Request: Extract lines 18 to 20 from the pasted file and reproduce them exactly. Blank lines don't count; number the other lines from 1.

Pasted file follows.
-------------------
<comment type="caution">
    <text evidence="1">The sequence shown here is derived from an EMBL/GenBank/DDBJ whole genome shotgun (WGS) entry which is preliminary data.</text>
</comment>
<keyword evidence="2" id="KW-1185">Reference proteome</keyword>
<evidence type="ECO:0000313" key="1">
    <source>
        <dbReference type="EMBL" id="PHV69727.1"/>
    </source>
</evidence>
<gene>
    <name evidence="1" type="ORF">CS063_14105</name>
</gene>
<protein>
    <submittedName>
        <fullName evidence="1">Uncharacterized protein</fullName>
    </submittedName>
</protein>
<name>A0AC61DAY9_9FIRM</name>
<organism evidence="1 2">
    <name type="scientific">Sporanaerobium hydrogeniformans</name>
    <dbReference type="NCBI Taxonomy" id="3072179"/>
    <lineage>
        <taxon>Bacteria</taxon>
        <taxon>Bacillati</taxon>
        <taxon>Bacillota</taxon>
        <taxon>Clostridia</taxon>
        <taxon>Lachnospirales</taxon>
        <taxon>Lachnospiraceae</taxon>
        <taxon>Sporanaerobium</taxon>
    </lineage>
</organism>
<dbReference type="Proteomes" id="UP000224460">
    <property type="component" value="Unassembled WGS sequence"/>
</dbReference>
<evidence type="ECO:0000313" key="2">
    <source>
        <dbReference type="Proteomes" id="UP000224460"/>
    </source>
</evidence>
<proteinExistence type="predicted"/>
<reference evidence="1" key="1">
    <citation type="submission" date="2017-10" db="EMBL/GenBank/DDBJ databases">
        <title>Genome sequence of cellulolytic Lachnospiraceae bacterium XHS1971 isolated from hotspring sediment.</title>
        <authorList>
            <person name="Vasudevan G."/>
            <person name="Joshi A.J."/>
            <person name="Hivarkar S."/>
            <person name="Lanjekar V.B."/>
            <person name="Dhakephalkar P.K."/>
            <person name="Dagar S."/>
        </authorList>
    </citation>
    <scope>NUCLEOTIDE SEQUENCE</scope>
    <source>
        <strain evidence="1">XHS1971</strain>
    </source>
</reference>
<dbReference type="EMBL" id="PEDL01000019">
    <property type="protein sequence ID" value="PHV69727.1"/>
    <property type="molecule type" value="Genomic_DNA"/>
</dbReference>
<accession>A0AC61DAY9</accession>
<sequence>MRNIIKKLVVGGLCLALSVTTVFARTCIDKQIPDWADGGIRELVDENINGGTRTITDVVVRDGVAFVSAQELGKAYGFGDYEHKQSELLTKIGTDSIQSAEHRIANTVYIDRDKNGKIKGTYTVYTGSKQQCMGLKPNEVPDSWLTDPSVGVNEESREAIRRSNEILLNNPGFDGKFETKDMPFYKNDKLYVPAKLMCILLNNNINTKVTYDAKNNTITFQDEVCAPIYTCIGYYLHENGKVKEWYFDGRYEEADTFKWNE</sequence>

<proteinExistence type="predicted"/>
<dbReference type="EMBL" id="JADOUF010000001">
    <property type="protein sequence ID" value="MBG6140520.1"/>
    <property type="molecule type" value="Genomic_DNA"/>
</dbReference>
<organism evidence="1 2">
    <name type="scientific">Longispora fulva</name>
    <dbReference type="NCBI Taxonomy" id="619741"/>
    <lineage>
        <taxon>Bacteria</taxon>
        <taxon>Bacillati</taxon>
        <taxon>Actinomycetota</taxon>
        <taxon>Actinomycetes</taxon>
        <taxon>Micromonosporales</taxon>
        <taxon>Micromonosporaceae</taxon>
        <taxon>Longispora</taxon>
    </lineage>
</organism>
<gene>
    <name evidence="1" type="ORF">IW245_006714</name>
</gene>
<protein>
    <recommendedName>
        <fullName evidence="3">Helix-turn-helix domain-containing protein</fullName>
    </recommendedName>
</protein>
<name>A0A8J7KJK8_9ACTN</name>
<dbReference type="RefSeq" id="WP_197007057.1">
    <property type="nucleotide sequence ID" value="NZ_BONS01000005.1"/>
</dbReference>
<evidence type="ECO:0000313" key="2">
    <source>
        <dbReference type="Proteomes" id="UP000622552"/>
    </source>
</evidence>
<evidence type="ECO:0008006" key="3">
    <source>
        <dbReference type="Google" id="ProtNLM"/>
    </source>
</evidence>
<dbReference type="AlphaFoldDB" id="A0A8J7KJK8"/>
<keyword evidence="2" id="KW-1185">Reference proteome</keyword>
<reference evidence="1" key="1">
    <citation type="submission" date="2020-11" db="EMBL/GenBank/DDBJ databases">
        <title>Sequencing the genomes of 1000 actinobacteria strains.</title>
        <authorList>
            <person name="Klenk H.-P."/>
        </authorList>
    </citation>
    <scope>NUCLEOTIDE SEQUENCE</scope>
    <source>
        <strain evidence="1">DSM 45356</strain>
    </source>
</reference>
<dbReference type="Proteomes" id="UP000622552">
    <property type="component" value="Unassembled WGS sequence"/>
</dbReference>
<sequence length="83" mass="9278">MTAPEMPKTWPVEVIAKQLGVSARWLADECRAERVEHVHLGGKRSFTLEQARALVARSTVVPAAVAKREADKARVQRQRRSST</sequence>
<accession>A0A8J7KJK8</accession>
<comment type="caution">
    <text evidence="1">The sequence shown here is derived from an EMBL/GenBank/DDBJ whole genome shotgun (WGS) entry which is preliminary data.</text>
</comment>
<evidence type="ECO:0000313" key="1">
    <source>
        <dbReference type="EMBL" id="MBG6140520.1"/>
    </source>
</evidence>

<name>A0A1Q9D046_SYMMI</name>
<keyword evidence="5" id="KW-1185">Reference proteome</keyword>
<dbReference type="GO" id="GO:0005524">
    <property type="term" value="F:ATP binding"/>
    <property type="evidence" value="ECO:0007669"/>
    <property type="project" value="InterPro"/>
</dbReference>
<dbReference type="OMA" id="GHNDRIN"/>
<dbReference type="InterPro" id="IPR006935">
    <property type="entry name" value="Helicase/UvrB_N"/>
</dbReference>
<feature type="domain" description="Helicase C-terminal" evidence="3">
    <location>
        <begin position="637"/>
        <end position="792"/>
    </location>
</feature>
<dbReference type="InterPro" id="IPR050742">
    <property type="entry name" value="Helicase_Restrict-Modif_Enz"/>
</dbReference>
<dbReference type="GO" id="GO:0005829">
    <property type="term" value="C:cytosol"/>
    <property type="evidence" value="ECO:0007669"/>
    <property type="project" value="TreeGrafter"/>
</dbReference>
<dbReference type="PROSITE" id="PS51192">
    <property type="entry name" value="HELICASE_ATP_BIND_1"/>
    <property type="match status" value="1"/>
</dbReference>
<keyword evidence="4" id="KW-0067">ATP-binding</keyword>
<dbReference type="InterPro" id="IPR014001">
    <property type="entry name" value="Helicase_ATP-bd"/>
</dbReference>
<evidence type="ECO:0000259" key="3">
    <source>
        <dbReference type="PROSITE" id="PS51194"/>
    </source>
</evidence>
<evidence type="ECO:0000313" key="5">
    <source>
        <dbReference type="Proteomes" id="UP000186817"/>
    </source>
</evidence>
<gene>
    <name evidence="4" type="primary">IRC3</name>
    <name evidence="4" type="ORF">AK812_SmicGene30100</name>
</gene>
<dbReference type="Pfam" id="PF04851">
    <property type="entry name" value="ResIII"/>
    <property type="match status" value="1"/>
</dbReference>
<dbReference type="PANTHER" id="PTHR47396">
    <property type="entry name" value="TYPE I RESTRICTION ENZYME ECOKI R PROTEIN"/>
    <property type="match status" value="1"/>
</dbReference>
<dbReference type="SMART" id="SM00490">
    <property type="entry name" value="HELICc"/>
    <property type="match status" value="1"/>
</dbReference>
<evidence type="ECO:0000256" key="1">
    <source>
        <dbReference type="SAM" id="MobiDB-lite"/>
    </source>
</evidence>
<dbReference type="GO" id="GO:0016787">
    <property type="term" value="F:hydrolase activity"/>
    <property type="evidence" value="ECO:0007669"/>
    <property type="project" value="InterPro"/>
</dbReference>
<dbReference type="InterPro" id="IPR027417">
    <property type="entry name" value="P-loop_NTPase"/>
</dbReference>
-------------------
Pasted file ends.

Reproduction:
<name>A0AC61DAY9_9FIRM</name>
<organism evidence="1 2">
    <name type="scientific">Sporanaerobium hydrogeniformans</name>